Memory often begins to fail with age, but a new study from the University of Miami Miller School of Medicine found that the herb Ginkgo biloba keeps aging memories sharp. In a six-month study, a group of older healthy adults improved their brain's speed in making connections by 68 percent.
"The results were impressive," said study leader John E. Lewis, Ph.D., associate professor of psychiatry and behavioral sciences.
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The randomized, double-blind study, which was published in the February issue of BMC Complementary and Alternative Medicine, examined two herbal combinations: One formula contained Ginkgo biloba leaf and a mixture of grape seed extract and other nutrients, another formula contained a mix of grape seed and green tea extract and other nutrients, and yet another was a placebo.
"We wanted to see whether these two combinations could help people who were older, but didn't have any diagnosed health conditions and no cognitive impairment," Dr. Lewis told Newsmax Health. "The youngest person was 58, and the oldest was 93."
Participants were asked to not take supplements for two weeks before the six-month study began. Extensive cognitive tests to measure memory were given three times: at the beginning of the study, at three months, and at six months. A blood test to gauge inflammation was also administered at the beginning of the study and at its end.
"The Ginkgo formula outperformed the grape seed extract formula and placebo," he said. "There was a marked difference." On tests that measured the ability of the brain to process information quickly, people on the Ginkgo formula improved 68 percent, while no improvement was noted on those taking the grape seed formula or placebo. On word association tests, those taking the Ginkgo formula improved 18 percent while those on the grape seed formula increased 11 percent. "Those are dramatic improvements," said Lewis.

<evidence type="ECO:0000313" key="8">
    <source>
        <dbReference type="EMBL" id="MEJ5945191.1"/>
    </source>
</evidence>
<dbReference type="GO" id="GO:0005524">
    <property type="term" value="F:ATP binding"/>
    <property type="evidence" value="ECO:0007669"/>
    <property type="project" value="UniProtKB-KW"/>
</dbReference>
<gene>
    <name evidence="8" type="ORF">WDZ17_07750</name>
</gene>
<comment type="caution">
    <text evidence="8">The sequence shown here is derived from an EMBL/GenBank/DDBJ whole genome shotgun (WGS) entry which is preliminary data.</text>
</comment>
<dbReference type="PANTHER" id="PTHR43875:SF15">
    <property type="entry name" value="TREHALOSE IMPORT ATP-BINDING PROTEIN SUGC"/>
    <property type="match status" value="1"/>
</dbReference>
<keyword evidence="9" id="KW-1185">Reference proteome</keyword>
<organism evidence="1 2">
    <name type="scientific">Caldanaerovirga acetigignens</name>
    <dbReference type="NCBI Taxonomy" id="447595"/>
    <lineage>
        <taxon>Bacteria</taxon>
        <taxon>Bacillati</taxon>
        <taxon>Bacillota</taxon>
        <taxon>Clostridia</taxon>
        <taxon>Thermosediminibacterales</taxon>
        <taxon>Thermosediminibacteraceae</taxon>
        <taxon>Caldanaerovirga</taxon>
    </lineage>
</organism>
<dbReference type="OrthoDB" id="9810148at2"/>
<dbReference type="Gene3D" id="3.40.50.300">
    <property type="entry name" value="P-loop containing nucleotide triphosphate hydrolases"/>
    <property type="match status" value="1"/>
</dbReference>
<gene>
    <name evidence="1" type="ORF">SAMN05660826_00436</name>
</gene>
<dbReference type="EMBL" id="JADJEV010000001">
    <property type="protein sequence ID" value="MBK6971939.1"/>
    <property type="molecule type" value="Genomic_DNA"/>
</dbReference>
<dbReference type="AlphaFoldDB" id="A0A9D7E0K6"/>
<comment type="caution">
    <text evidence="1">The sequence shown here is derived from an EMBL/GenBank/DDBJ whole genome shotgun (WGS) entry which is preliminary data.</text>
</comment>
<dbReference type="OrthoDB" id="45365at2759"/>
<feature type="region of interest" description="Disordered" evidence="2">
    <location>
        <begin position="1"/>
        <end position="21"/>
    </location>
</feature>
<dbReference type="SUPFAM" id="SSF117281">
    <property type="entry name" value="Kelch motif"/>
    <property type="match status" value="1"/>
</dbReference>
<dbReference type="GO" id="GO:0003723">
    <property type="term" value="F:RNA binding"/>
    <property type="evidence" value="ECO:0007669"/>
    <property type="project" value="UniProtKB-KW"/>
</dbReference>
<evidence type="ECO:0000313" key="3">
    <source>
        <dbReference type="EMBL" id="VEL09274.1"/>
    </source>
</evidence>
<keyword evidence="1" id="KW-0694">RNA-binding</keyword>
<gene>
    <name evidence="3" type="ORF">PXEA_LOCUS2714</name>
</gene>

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In addition, blood tests showed that those taking the Ginkgo formula experienced a reduction in the amount of epidermal growth factor (EGF), which decreased by 57 percent. EGF stimulates cell growth and is thought to be involved in the formation of cancerous tumors.
Lewis says that although the study's results were impressive, they would have possibly been even more dramatic if the participants hadn't been in such good health. "Our participants were highly educated, mostly affluent, and were already functioning on a high level," he said. "They were healthy, and 80 percent of them took supplements. If the brain is already functioning well, how much room is there for improvement? A less-educated, less-nourished group would probably have produced even more dramatic results."
In the study, the Ginkgo group used Standard Process's Ginkgo Synergy (two capsules a day) plus four daily capsules of choline (a micronutrient similar to B vitamins). The second group took Standard Process's OPC Synergy (two capsules a day) plus four capsules of Catalyn (a supplement containing nutrients from whole food sources), and the third group took a placebo.
In addition to the improvements shown in testing, people who took the Ginkgo formula reported positive changes to the researchers. "People in the study were telling us that they were thinking more clearly," said Lewis. "It turned out that those people were actually taking Ginkgo and not on placebo."
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